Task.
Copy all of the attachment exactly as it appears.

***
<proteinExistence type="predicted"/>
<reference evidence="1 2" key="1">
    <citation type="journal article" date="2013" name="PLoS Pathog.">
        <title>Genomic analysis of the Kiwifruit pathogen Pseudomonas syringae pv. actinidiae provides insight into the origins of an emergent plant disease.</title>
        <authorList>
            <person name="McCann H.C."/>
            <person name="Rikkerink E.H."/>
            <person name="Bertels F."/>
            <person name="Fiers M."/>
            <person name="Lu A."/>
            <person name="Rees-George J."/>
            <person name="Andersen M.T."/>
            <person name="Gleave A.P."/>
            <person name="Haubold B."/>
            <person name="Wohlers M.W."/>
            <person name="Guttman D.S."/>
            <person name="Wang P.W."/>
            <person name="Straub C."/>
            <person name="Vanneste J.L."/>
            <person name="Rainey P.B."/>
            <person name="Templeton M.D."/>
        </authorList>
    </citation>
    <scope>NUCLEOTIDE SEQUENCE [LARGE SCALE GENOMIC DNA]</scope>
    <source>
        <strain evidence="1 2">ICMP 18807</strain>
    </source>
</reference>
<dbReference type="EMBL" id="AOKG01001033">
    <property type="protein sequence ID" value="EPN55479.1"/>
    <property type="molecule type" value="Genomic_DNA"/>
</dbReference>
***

<proteinExistence type="predicted"/>
<reference evidence="1 2" key="1">
    <citation type="journal article" date="2013" name="PLoS Pathog.">
        <title>Genomic analysis of the Kiwifruit pathogen Pseudomonas syringae pv. actinidiae provides insight into the origins of an emergent plant disease.</title>
        <authorList>
            <person name="McCann H.C."/>
            <person name="Rikkerink E.H."/>
            <person name="Bertels F."/>
            <person name="Fiers M."/>
            <person name="Lu A."/>
            <person name="Rees-George J."/>
            <person name="Andersen M.T."/>
            <person name="Gleave A.P."/>
            <person name="Haubold B."/>
            <person name="Wohlers M.W."/>
            <person name="Guttman D.S."/>
            <person name="Wang P.W."/>
            <person name="Straub C."/>
            <person name="Vanneste J.L."/>
            <person name="Rainey P.B."/>
            <person name="Templeton M.D."/>
        </authorList>
    </citation>
    <scope>NUCLEOTIDE SEQUENCE [LARGE SCALE GENOMIC DNA]</scope>
    <source>
        <strain evidence="1 2">ICMP 18807</strain>
    </source>
</reference>
<dbReference type="EMBL" id="AOKG01001033">
    <property type="protein sequence ID" value="EPN55479.1"/>
    <property type="molecule type" value="Genomic_DNA"/>
</dbReference>